Promoting coastal ecosystems conservation in the Indian Ocean Region

The IORA Indian Ocean Conference on Blue Carbon

Perth, Australia
19-23 March 2018

Blue carbon ecosystems which include mangroves, seagrasses and tidal marshes support food security and economic self-sufficiency though fisheries and tourism activities. They also play an important role in climate change mitigation and adaptation, besides protecting the livelihoods of coastal communities.

The IORA Indian Ocean Conference on Blue Carbon, organised by the Commonwealth Scientific and Industrial Research Organisation (CSIRO) and the Australian Department of Foreign Affairs and Trade in collaboration with the Indian Ocean Rim Association (IORA), was held from 19-23 March 2018 at the Indian Ocean Marine Research Centre in Western Australia. It was attended by representatives from 17 IORA member states, 4 dialogue partners and participants from international organisations to share knowledge, experiences, and best practices on blue carbon initiatives.


Group picture

The forum brought together scientists, policy-makers, businesses and communities on the subject area. Cheryl Rita Kaur, Head of the Centre for Coastal and Marine Environment MIMA and Lim Ai Gaik from the Department of Marine Parks Malaysia represented Malaysia to the meeting. 


Cheryl Rita (extreme left) with delegates at the meeting

The main objectives of the forum was to build capacity in understanding blue economy principles and how blue carbon fits in the framework, generate understanding on how to apply blue carbon assessment methods in the region, promote economic empowerment through prudent use of blue carbon resources including participation from women, explain the role of the International Partnership for blue carbon (a coordinated global programme focusing on mitigating climate change through the conservation and restoration of the coastal and marine ecosystems), as well as develop a network of blue carbon practitioners in the region.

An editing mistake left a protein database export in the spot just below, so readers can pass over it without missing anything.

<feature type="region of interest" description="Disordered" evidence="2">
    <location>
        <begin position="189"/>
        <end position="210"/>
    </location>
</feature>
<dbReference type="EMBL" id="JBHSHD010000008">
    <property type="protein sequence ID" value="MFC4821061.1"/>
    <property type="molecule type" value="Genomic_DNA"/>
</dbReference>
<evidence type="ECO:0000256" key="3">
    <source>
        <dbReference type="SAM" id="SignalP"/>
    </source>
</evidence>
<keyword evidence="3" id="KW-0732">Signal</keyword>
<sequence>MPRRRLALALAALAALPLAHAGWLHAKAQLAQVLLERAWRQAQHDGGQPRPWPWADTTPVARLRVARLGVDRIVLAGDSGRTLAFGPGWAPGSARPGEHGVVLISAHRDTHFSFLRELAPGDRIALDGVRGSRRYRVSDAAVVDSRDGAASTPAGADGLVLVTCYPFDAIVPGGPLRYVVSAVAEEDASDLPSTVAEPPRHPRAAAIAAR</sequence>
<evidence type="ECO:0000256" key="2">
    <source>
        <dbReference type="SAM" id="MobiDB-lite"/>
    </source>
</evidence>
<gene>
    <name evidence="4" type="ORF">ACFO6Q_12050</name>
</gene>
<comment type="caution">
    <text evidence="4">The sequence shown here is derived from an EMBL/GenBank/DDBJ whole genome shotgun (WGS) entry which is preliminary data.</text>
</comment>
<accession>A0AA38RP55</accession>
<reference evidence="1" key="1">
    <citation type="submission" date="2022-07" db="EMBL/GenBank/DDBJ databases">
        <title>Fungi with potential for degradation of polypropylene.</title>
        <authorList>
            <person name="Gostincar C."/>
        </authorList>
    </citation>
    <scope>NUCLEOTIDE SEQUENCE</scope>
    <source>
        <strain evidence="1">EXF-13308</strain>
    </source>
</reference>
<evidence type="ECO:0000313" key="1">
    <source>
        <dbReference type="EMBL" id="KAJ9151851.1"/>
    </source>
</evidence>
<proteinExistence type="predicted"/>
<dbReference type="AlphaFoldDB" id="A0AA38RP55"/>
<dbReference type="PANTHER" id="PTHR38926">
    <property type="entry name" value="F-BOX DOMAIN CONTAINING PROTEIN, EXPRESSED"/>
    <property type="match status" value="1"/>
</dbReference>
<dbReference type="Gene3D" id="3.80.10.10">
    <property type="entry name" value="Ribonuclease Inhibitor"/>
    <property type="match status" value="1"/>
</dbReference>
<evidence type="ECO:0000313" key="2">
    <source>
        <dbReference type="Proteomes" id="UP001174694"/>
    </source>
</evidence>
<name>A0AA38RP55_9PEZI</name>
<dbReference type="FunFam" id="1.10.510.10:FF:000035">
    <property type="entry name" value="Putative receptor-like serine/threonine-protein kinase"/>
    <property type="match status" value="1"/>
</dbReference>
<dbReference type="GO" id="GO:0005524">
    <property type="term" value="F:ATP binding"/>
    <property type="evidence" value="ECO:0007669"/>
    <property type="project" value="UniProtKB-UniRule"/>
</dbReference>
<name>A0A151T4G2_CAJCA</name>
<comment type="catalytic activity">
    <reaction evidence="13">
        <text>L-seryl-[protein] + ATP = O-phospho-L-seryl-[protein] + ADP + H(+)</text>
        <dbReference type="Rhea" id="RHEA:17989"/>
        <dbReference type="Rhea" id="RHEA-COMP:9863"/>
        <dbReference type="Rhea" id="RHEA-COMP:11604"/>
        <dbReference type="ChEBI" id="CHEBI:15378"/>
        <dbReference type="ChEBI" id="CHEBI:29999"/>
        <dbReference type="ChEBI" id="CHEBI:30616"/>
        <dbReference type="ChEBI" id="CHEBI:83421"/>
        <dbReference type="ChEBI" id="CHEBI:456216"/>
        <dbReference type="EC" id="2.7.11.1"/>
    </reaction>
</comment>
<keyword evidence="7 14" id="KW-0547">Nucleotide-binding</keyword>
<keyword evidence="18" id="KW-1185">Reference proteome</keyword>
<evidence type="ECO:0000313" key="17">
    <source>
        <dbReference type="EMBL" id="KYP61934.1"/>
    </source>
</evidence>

The meeting discussed ecosystems degradation as a source of greenhouse emissions, which would otherwise be trapped in the plants and sediments. Wetland vegetation, although occupying only about two percent of the world’s seabed area, are responsible for some 50 percent of the carbon transfer captured by living organisms in ocean sediments.


During the meeting

Overall, the forum shared information on the current status and developments on blue carbon resources in the Indian Ocean Rim, enhanced member states’ knowledge on how blue carbon fits in a blue economy framework, as well as provided practical skills on the assessment methods. Recommendations included establishing an Indian Ocean Blue Carbon Assessment Project allowing member states to provide samples to CSIRO for blue carbon analysis, improved data collection such as the creation of a blue carbon inventory and a regional knowledge sharing hub, exchange programmes for young scientists, capacity building programmes addressing issues such as rehabilitation of assets and ecosystems, as well as development of a regional blue carbon network.


The programme also focused on enhancing practical understanding and skills on blue carbon assessment methods, both in the field and lab

MIMA agrees with IORA that sound science coupled with a robust policy and governance framework are key to blue carbon protection and restoration efforts at all levels. 

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